Talisse and I have a short piece over at 3QuarksDaily on the heat/light ratio in the ‘Alternative Facts’ reaction. In many ways, it’s a follow-up to John’s earlier observation that Conway, on a more charitable interpretation, should have used a term like ‘rebutting’ or ‘complicating’ facts, since she’s talking about the evidence for the attendance claims.
The point: a little training in the argumentative culture of the humanities helps with these distinctions. The sad irony is that a representative of the Trump administration is hamstrung by the use of language in an area the administration is actively trying to undermine.
I was recently at a conference. I attended one paper where the presenter kept using the expression, "I strongly assert…" as a means of premise-introduction. Once, it was used in the context of disagreement. And so: "Some say not-p, but I strongly assert p." I found this locution and its use jarring. It seems exceedingly dogmatic, and moreover, what exactly does 'strongly' mean, anyhow? Confidently, loudly, as though in ALLCAPS?
A question for the NS readership: What is the most charitable reading of this locution?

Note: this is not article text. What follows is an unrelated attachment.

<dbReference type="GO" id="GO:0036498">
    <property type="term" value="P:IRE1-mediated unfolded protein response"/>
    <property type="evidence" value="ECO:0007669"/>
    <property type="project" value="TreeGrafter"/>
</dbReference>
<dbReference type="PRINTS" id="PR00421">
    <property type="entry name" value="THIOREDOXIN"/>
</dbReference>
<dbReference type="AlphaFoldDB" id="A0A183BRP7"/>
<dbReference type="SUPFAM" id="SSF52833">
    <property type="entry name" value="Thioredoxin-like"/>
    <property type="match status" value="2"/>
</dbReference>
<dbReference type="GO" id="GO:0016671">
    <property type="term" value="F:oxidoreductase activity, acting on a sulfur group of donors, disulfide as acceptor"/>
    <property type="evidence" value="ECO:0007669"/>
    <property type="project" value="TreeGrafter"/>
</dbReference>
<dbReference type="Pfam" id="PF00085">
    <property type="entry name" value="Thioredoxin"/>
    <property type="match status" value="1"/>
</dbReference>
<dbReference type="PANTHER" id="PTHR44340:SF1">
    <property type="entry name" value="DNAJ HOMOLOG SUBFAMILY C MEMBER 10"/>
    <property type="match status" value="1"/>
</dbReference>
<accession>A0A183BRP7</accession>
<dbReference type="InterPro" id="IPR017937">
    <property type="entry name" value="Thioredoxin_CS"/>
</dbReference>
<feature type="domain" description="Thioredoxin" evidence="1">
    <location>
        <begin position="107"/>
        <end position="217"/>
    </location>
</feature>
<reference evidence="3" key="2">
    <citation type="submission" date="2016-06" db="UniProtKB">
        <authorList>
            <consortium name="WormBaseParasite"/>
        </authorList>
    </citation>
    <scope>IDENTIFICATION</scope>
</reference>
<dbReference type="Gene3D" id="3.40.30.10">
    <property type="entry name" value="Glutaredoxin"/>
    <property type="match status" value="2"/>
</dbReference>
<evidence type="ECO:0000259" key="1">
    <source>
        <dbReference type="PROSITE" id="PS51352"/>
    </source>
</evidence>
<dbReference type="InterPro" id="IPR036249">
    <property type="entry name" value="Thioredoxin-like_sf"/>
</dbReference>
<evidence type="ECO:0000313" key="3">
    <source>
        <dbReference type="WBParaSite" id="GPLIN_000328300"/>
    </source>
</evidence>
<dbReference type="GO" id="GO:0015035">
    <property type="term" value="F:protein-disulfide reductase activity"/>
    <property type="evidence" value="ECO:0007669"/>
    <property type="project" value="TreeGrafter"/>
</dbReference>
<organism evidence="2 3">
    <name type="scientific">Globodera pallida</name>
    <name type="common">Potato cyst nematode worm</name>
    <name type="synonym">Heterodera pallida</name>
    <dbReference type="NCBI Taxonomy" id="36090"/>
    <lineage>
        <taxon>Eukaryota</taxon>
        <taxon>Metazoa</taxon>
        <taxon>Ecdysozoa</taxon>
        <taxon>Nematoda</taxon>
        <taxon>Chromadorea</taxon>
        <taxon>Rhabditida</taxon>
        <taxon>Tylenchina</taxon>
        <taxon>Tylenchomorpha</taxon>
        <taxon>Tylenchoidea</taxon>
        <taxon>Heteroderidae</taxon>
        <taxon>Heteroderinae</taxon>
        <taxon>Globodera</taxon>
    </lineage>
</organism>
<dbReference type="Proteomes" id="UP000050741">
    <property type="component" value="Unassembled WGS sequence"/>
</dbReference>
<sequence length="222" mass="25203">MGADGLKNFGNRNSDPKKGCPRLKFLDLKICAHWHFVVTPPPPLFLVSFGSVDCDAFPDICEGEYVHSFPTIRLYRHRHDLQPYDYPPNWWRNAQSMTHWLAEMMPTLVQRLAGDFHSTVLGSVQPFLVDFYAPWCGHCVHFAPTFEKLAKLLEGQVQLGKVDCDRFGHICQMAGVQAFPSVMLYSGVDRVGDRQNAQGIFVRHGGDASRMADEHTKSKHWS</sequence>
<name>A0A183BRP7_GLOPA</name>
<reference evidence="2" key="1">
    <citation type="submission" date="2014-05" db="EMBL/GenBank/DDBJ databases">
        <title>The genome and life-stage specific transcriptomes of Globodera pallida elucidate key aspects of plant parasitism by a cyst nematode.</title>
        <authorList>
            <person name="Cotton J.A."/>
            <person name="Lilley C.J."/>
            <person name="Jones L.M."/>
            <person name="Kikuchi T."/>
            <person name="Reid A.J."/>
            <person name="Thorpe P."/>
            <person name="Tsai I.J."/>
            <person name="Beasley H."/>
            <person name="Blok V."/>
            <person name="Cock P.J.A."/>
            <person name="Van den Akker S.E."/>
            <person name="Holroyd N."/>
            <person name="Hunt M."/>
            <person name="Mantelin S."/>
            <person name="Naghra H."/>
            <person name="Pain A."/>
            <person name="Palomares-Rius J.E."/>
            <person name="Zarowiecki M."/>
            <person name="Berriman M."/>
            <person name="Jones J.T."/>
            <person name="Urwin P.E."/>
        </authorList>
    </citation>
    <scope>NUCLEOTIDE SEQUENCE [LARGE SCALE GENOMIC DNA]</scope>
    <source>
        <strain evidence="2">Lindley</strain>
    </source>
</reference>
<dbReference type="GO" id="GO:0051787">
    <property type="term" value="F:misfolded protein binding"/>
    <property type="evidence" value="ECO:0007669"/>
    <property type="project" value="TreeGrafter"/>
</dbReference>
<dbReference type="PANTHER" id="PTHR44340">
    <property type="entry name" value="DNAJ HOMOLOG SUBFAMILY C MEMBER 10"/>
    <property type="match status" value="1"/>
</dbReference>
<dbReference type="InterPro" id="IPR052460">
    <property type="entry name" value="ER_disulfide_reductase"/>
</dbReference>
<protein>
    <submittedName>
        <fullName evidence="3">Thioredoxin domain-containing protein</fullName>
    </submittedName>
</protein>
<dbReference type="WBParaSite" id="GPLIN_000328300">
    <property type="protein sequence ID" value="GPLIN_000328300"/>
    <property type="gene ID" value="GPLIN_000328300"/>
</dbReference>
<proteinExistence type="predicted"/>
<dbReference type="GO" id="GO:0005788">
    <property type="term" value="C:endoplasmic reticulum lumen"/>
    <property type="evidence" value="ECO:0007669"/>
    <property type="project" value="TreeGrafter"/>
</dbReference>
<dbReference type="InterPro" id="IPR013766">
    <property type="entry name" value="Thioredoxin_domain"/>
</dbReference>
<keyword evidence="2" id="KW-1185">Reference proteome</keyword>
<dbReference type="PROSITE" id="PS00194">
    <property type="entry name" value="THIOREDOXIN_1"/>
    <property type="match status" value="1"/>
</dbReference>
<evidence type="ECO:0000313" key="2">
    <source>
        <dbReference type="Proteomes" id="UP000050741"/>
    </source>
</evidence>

Here's my shot. In the event of a conference paper, you can't give an argument for every premise or every case where there's a disagreement. Conference papers require tight focus, and so the point is to argue where it is most important, and everything else is left to either bald assertion or apologetic bracketing. That's the art of academic essays. And so 'I strongly assert' stands as a proof-surrogate in these contexts. Now, I think it's a pretty awkward proof surrogate (as one can just as well, and less contentiously, say 'let's assume p, here'), but it at least isn't a major breach of argumentative practice.
That reading is my most charitable, but it still doesn't sit well with me. Any help from those more familiar with this phrase?
Something I don't understand:
The country long ago stopped wondering whether a president demeans his office by appearing on a late night comedy show. The more immediate question posed by President Obama’s appearance on “The Daily Show with Jon Stewart” on Wednesday is whether a political satirist loses credibility when hobnobbing with a sitting president.
Interviewing (fairly well I'd say) isn't "hobnobbing."